Review by Carolynn Kingyens: Catastroika Author: Charles Rammelkamp
Apprentice House Press ISBN 978-1-62720-298-5
As I read Charles Rammelkamp’s glorious new book of poetry – Catastroika, I was, at times, reminded of the powerful ending of Schindler’s List, when we see the Jews, particularly “Schindler’s Jews,” finally free, sitting together on train tracks. But even after they were free, a new dilemma quickly arose, where could they go that was safe?
“Where should we go?” asked one of the Schindler’s survivors to a military man on horseback.
“Don’t go East, that’s for sure, they hate you there,” said the military man.
“I wouldn’t go West either, if I were you.”
“Isn’t that a town over there?”
In one of the last poems entitled “Catastroika,” we learn where Rammelkamp’s unique book title derives:
“The wordplay in the press on Perestroika, Gorbachev’s program of economic reforms – Catastrophe.”
Catastroika is part catastrophe, part narrative poetry, part history, part human condition, and whole lot of resiliency, especially on the part of its two main characters – Maria, daughter of the infamous Grigory Efimovich Rasputin, and the fictional, Russian Jewish refugee, Sasha, who newly arrives in Baltimore, where he quickly finds a job, learns English, meets his wife, Riva, and starts a family.
Our first introduction to Sasha comes in the first poem, “Call Me Sasha” –
“But still, I knew better
“than to pursue a friendship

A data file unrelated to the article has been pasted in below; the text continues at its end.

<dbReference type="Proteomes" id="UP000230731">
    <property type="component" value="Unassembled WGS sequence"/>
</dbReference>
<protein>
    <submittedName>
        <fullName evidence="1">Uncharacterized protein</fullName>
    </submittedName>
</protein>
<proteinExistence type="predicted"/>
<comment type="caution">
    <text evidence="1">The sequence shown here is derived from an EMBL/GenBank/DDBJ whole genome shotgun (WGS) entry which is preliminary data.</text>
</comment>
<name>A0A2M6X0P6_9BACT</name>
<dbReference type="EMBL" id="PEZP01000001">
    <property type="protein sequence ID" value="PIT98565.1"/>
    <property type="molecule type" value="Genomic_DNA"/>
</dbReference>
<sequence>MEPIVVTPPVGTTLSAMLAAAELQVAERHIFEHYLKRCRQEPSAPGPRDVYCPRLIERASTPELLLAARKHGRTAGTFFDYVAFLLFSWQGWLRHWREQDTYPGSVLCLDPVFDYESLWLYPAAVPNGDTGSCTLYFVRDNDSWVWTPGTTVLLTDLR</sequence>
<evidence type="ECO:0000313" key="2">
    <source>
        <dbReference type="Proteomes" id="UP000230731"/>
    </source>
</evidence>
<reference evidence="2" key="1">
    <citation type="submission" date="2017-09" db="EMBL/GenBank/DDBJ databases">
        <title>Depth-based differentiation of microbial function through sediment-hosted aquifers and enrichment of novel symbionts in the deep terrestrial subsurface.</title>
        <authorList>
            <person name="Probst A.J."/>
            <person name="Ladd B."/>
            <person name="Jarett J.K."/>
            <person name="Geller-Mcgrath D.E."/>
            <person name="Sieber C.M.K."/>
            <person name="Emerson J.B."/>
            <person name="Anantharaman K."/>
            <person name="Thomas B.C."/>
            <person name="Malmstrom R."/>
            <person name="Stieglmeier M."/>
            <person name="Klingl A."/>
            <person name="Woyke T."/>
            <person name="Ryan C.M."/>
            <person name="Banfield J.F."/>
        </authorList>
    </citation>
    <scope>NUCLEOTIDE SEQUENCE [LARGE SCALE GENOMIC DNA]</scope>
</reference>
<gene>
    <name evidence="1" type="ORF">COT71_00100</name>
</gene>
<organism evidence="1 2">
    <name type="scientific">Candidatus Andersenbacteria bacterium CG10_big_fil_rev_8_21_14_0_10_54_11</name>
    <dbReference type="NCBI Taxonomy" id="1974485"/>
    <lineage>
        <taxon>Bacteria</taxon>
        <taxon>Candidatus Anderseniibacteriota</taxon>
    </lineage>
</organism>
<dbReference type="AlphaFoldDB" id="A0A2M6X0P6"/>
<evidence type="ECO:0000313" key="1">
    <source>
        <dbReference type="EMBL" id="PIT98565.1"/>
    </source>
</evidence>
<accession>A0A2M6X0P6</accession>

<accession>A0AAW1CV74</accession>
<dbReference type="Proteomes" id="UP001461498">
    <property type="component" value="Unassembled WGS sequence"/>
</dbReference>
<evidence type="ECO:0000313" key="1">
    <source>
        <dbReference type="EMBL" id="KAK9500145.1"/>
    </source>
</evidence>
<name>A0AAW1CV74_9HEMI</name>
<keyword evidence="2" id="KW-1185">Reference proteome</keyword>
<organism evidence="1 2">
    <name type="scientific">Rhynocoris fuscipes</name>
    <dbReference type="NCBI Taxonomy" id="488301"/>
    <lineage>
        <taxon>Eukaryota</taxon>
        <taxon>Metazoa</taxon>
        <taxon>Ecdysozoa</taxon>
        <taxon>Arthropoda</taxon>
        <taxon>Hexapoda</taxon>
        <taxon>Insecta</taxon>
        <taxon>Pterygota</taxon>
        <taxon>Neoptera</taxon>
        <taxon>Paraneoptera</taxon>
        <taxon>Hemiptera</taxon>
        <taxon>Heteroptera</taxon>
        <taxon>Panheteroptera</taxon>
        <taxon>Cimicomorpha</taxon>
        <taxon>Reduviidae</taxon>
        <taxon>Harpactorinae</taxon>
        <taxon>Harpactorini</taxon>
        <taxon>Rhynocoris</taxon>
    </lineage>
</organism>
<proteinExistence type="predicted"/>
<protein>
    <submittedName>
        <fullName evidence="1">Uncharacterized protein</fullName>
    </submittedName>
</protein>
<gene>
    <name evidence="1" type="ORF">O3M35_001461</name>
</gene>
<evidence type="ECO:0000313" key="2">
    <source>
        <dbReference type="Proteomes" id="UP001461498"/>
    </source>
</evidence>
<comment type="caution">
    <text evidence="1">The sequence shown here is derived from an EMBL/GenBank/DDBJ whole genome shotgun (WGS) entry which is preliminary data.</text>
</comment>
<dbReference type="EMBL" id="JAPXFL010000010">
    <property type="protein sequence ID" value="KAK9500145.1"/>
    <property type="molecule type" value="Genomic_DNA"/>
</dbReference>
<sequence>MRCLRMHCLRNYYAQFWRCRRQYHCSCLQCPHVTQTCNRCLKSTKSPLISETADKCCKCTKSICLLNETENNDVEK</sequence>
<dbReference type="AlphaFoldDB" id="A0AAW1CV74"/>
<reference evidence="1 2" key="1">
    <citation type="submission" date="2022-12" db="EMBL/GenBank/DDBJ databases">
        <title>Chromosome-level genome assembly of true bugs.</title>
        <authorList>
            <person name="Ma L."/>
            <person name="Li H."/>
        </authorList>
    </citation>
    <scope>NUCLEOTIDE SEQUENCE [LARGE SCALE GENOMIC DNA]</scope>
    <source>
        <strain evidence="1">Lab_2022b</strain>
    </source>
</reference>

“with his daughter Maria,
“a lovely fifteen-year-old when I first met her,
“a lovely fifteen-year-old when I first met her,fresh to the big city from “The Sleeping Land” –
what “Siberia” means in Tatar, after all;
“The Edge” or “The End” in Ostyak.
“Alexander Federmesser,” I introduced myself,
noting my parents had named me for the tsar,
“but you can call me Sasha.”
Maria Rasputin, like a lot of daughters, loves her father, despite his pariah-like reputation in Russia, and later the world. She was industrious enough to capitalize on her last name to become a dancer in Paris, and later, a lion tamer with Ringling Brothers, touring America until she was mauled by a bear.
In “Maria Rasputin, Lion Tamer” –
“I still remember that reporter
for the Associated Press asking me why
I learned to tame wild animals.
“Why not?” my arch reply.
“I have been in a cage with Bolsheviks.”
In “Big Top” we learn how popular Maria Rasputin had become by Maria herself:
“More popular by far
than the midway freaks –
Miss Alainna Bennett, “Half Girl,”
whose body ended at her hips;
or Miss Dorothy Herbert,
“World’s Most Daring Horsewoman,”
Freddy the armless wonder,
Fat Lady Doris Bleu,
Midget Lady, the snake charmer,
the strongman and the trapeze artist
the aerialists with their Hammock Act!
Forget about Chang and Eng,
the original Siamese Twins!”
Rammelkamp covers a lot of years and ground over the span of the book’s 123 pages – from Siberia to Kiev to St. Petersburg to Petrograd to Berlin to Paris to Crimea to Baltimore to New York to Miami to Los Angeles. There are main characters such as Maria, Sasha, and even Rasputin himself, but also a cast of minor ones as well – mothers, wives, husbands, sisters, daughters, sons, the princesses from Montenegro, an antagonistic priest with a grudge, a tamed tiger, an unpredictable bear, and even a brief cameo from the Royal Tsars, themselves.
In “Operation Former People” Sasha says:
“And oh, how relieved I felt,
slipping into bed with Riva,
our American children nearby,
safe to the extent
Jews are ever safe in this world.”
I read Catastroika in one sitting, and simply could not put this book down. Each poem, a new puzzle piece. But with any riveting story, there are lots of plot twists and turns, and of course, some serendipity along the way.
The characters in Catastroika will come alive for the readers, each with their own hard-earned autonomies and distinct dialects. You will hear them. I promise.
Charles Rammelkamp is a master poet and storyteller. He not only has a deep understanding of Russian and Jewish history, but also human catastrophe.